Just my 2 cents,
Raising prices is always a tough thing for a company to do. I am looking at raising my consulting fees come January 1st, and it’s not something I do lightly. I don’t doubt that Elance thought long and hard about any prices increases.
From my perspective as someone who uses several brokers and agents, I would add this: when I pay a sales agent or a broker to bring me business, I focus on how far ahead I will be once I get that business, not on the fee.
I pay up to 40% — yes 40% — to get some of my business, and I think about:
– what I will make after paying the 40% — is it worth it to me?
– what would it cost me to go out and prospect, market, sell and close that business without the agent’s help? There’s a cost to that, too, in terms of my time.
– could I even secure that business without the agent’s help? In other words, do I have the the right contacts and the source of new business that I can tap into on my own, without the intermediary?
Let me give you another example that many website owners will appreciate. If you run Google AdSense ads on your site, you are probably paying something like 50% to get those advertisers (I don’t know for sure, but that’s what I’ve read on various websites as the cut that the publisher gets for the ads displayed on their site). It’s just not charged to you specifically, so you are not aware of it — but in effect you’re paying a fee nonetheless. And most website owners would say it is well worth it, because it is extra money they would not be able to make on their own.
No one wants to pay any more than they have to, but on the other hand, if you can raise your own prices a bit to counter the increase, the net benefit to you could still be very positive even with higher fees because you are getting access to good business.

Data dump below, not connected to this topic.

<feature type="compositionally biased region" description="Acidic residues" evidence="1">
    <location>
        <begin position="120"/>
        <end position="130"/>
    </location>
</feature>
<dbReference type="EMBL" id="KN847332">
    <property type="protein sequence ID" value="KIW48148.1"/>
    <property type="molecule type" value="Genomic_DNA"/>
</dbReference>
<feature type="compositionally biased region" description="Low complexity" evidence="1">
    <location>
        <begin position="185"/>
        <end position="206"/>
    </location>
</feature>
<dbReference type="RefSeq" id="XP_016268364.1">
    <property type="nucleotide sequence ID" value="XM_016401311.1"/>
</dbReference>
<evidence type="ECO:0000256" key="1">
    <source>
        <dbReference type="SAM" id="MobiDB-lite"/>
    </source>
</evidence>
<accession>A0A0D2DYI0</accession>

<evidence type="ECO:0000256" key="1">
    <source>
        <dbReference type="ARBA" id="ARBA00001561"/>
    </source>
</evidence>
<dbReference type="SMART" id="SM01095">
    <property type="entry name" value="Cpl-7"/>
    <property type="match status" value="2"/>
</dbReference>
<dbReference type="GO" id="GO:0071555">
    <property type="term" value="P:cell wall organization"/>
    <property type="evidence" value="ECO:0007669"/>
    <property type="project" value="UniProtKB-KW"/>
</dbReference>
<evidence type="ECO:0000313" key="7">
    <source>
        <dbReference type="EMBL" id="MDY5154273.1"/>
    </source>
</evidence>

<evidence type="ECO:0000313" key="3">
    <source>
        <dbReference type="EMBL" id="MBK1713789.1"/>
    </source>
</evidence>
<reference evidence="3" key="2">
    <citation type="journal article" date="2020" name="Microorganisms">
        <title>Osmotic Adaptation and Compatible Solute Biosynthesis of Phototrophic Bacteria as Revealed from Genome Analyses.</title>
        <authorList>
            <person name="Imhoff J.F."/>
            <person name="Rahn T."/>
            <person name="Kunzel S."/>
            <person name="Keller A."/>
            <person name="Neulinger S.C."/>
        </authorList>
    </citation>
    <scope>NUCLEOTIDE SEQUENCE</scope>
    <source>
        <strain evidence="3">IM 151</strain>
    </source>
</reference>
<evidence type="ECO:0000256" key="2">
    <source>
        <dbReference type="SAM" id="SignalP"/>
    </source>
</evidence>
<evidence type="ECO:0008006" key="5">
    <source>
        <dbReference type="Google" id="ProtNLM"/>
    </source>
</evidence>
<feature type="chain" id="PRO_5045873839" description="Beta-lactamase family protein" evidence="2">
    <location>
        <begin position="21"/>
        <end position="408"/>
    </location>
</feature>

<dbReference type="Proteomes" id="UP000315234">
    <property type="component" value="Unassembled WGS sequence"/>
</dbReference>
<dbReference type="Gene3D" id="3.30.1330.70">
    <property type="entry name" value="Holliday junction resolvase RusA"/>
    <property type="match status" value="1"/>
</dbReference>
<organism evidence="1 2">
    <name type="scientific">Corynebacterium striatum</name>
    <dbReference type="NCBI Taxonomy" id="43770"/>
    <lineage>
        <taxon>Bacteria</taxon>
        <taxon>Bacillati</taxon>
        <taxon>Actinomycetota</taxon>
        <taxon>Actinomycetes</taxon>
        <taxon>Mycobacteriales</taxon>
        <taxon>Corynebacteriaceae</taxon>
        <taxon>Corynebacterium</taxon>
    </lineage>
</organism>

Just my 2 cents.
Agree Anita! Good business comes with a price. You get what you pay.
The problem with this logic is that you DON’T get what you pay for at Elance. A vast majority of the projects never get awarded, yet the bids (now connects) you pay for are not returned to you when this happens. Moreover, many of the jobs that do get awarded go for prices far below market rates. I guess I’m fortunate in that I have more than enough work to keep me busy almost all of time, almost all of which I pay nothing (except my own marketing time and effort) to secure. What Elance thought long and hard about was only how to increase their own bottom line. That self-focus is already backfiring and guess what? Yep, they’ve received so many complaints they’re re-evaluating their “brilliant” new structure. It’s every feelancers prerogative, of course, to sit back and allow companies like Elance, brokers, and what have you rob them of their hard-earned money, but I’m not one of those freelancers.
If only the annual subscription on Elance could still be considered I would personally get over the decreased number of connects instead of bids. But the prices for montly subscriptions are outrageous. You see, this is apparently suppose to help us providers to choose the months we want to work and pay only for them, but where is the logic in that!!! I can’t predict when I’m going to be selected for a project. You just have to bid over and over again and be patient untill you get awarded. So anyway you will have to pay every month in order to continue bidding and working. I don’t see how this montly subscription will help the providers at all. It can only help Elance to get more money out of us which I assume was the original plan from the start of these last changes and not to help us both as they said in the long run. That can only make are pockets even more empty than they are now.
Earlier this week we announced the biggest change in our membership model in 5 years.
The present model has served Elance and its community well (for example, in the last year payments to Elance service providers have grown 100%), but to make Elance a great online workplace we needed to introduce a membership model that contributes to even higher quality.
Key points are listed below:
Elance Premier Program
The monthly cost for participating in this new program will be waived until March 1, 2008. This will give eligible members the opportunity to try the program and assess its benefits.